Knoxville & Western PA Wind Storm, Mar 1902

Wind Storm Sweeps Pennsylvania

Pittsburgh, PA March 31

One of the fiercest windstorms ever known in this section struck the city yesterday just before noon. Almost incalculable damage was done to property, and many people were injured, some of whom may die. Scores of houses were unroofed, many trees were blown down, mill stacks toppled over and telegraph and telephone wires generally disabled.

The most serious accident was the unroofing of the Presbyterian church in Knoxville, occupied by about 600 persons. While the minister was in the midst of his sermon, the wind blew over the large chimney and lifted a portion of the roof. Bricks from the chimney crashed through the roof and carried a large piece of the hardwood ceiling down upon the worshipers. At least forty persons were caught by the wreckage and were more or less hurt. Of this number five may not recover.

Dr. R. J. PHILLIPS, aged 40, may die
CURTIS RAY MCKNIGHT, aged 40 probably fatal
JOSEPH ADAMS, 21, badly crushed
ALBERT SCHMIDT, 14, both arms broken and head cut
JOHN MEYER, 17, head and face cut
THOMAS MECHLIN, 18, arms and face cut
EVANS JONES, 22, serious
Mrs. RACHEL SCHULTZ, 35, arms broken

The towboat Belle McGowan was blown over on the Ohio river and completely wrecked. Her crew was rescued.

As Rev. J. W. English, pastor of the Robinson Run U.P. church, near McDonald, was raising his arm to pronounce benediction, lightning struck the church spire and it toppled upon the roof, crushing it and injuring a number or worshippers, two of whom will die.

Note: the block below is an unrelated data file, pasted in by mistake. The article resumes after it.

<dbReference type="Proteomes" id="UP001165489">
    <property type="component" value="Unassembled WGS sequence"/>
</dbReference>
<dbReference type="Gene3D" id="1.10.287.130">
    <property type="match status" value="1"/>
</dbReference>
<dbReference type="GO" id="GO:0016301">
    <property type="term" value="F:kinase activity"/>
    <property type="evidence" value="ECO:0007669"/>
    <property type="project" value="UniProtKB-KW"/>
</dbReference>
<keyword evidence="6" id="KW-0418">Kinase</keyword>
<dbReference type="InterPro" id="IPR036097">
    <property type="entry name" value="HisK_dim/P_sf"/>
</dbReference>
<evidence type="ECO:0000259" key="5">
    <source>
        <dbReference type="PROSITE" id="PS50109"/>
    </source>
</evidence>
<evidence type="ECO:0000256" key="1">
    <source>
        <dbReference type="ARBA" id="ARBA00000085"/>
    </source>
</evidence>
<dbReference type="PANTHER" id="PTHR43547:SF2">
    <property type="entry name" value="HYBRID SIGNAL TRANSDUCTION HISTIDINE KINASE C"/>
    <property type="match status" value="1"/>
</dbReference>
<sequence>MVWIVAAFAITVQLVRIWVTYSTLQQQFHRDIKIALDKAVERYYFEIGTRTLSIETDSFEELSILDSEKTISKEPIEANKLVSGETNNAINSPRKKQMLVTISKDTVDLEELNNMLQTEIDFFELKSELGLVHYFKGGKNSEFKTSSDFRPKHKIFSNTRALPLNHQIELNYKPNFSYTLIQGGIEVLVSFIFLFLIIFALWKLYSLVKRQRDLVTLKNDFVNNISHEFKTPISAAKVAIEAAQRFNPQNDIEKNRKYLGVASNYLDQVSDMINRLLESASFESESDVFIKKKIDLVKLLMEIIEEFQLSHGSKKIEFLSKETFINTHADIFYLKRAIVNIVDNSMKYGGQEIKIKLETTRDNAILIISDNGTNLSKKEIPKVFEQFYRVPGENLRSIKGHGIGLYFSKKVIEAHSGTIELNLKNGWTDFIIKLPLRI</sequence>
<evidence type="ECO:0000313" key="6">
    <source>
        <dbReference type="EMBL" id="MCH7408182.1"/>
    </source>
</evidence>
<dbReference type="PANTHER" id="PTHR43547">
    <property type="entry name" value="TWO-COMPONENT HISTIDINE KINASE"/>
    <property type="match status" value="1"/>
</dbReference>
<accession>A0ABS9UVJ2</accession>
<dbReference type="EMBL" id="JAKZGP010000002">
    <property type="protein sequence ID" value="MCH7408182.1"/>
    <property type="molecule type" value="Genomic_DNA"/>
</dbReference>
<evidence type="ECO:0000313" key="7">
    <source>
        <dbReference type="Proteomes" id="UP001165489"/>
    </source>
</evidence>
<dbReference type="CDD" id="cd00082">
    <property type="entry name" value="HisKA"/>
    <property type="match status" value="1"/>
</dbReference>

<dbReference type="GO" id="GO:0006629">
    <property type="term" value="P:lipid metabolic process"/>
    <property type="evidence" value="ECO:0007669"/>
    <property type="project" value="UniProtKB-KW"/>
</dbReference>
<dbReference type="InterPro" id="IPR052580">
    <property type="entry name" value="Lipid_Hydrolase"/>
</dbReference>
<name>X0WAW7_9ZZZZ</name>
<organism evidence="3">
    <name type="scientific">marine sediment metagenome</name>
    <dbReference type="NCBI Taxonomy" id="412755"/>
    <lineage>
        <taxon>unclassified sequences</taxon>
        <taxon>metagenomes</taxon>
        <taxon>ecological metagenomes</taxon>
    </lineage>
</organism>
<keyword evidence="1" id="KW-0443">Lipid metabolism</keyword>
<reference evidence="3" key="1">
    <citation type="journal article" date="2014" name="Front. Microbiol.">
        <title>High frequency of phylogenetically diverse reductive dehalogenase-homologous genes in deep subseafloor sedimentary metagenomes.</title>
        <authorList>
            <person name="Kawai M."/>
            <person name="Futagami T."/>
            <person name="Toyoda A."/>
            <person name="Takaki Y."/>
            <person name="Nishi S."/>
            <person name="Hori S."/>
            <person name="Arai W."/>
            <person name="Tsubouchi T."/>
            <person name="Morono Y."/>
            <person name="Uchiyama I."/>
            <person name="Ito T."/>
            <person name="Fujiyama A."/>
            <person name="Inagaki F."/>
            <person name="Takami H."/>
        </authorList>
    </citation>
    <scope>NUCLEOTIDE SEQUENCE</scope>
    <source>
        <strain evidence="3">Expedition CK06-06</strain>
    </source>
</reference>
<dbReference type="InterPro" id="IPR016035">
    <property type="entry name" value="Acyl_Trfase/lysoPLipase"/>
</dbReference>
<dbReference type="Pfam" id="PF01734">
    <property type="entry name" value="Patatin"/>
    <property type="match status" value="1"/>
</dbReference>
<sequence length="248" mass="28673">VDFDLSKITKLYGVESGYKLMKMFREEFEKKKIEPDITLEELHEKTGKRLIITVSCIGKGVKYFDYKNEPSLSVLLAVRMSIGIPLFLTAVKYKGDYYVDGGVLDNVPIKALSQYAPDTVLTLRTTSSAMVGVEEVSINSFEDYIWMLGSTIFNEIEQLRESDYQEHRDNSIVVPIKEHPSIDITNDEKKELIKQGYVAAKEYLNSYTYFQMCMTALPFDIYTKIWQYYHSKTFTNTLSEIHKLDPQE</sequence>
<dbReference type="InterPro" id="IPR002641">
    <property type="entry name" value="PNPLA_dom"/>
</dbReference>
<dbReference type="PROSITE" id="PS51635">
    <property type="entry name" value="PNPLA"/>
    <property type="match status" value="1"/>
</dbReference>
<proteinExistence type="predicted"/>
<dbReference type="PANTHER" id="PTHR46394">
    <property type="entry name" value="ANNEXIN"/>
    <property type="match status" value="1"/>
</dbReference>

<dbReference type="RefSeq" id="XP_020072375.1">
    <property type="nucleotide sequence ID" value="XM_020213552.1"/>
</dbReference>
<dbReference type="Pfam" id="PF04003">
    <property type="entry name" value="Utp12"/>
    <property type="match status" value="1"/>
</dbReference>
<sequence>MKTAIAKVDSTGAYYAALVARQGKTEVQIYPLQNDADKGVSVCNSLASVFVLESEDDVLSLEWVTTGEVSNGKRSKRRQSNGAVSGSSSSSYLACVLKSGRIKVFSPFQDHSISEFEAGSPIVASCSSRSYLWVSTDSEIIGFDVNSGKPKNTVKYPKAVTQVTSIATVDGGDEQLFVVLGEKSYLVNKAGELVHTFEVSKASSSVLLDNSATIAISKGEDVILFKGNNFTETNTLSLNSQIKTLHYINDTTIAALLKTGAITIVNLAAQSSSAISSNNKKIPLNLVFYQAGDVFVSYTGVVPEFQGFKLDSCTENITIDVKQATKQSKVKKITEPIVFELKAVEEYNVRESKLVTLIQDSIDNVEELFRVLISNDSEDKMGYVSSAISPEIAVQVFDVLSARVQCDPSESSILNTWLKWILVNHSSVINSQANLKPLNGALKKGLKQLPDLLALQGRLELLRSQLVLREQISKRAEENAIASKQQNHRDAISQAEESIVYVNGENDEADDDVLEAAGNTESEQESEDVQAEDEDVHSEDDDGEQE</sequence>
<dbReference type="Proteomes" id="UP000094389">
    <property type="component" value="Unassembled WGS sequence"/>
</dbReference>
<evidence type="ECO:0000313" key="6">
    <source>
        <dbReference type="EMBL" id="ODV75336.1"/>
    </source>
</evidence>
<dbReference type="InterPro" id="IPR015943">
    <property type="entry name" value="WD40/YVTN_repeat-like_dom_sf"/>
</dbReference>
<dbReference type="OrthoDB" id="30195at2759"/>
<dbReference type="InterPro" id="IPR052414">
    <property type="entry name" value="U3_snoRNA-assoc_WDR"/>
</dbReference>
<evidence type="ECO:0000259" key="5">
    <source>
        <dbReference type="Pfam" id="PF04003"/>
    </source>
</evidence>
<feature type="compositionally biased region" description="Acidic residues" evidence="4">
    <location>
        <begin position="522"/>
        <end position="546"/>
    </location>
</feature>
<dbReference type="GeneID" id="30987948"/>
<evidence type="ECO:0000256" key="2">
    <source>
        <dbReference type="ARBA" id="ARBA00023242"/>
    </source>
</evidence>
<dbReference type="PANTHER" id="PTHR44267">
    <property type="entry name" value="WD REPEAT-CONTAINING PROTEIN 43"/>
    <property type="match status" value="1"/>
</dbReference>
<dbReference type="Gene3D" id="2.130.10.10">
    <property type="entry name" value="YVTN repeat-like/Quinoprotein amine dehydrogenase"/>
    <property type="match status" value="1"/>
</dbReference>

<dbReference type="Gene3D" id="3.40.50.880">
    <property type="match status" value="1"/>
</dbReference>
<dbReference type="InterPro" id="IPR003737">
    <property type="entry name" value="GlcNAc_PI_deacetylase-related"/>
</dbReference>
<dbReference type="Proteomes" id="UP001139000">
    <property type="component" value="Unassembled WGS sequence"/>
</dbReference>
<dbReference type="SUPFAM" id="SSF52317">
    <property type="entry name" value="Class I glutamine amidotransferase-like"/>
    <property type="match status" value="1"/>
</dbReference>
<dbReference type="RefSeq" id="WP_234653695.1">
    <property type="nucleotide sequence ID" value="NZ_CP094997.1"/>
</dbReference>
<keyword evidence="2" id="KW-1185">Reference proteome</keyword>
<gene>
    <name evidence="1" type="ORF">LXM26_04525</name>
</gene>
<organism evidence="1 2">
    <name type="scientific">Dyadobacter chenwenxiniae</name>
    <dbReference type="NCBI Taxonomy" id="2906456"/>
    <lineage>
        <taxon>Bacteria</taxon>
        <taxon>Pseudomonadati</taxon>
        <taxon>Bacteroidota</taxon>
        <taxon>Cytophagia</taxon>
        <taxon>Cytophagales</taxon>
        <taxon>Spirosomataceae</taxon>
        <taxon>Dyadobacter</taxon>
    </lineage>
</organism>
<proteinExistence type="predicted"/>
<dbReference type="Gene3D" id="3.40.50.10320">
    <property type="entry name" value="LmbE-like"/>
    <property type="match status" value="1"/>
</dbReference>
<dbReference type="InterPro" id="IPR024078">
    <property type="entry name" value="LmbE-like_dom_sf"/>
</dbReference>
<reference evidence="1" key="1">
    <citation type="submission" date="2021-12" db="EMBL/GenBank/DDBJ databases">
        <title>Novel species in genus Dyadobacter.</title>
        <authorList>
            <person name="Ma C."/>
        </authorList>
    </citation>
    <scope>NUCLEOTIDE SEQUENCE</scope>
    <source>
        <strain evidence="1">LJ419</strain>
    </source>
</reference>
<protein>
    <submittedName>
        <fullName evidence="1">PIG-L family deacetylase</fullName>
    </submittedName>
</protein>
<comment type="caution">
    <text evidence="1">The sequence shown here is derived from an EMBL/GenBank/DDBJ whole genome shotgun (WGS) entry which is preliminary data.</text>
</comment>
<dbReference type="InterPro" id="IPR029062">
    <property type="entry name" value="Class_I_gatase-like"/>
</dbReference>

ROBERT PATTERSON, aged 11 years, will die
LEON AVERILL, 11, will die
Mrs. JOHN PATTERSON, mother of Robert
Mrs. AVERILL, mother of Leon

At Jamestown a tornado tore out one end of the United Presbyterian church while Rev. J. M. Jamison was preaching. He was buried under a mass of brick and timbers and fatally injured. The congregation escaped unhurt.

The Noblestown Presbyterian church was also unroofed.

The Forest Oil company had between 200 and 300 derricks blown down in its McDonald region and considerable damage was sustained by its pipeage system.

The offices of the Monongahela Connecting railroad in this city were destroyed by fire during the afternoon because no alarm could be turned in, the wires being down.

The Armstrong Coke company’s plant was unroofed and much damage done to machinery and stock.

All railroads suffered more or less from broken telegraph poles and crippled service.

More than 2,500 lights of glass in the Phipps conservatory in Schenley park were broken and much of the gorgeous Easter flower display ruined.

The Montana apartment house and the Idaho building, which adjoins it, were partly destroyed.

The roof of the big forge plant at Rankin was lifted off and carried many yards away.

The damage in the Monongahela and Turtle creek valleys will reach thousands of dollars.

Belated reports from nearby towns up to midnight show that the wind played havoc at every town in its track.

At Mingo Junction, O., two big structural ore bridges of the National Steel company’s plant, valued at $50,000 were twisted into shapeless masses of iron.

At Belle Vernon, Pa, the American Window Glass company’s plant was unroofed, several blocks of houses belonging to the company were wrecked and other damage was done.

At Greensburg, Pa., nearly 9,000 feet of roof of the Keeley & Jones plant was carried away and the great cupola of the First Presbyterian church was toppled into the street.

At Jeannette, Latrobe and New Alexandria a number of houses were unroofed.

At Washington Pa., the new bar mill of the Griffith Tin Plate company was completely wrecked, entailing a loss of $10,000. Five residences were blown down, the Roman Catholic and the Third U. B. churches were considerably damaged and many private residences lost roofs and windows. It is expected greater losses will be reported tomorrow, when the country districts can be heard from.

Ogden Standard Examiner, Ogden, UT 31 Mar 1902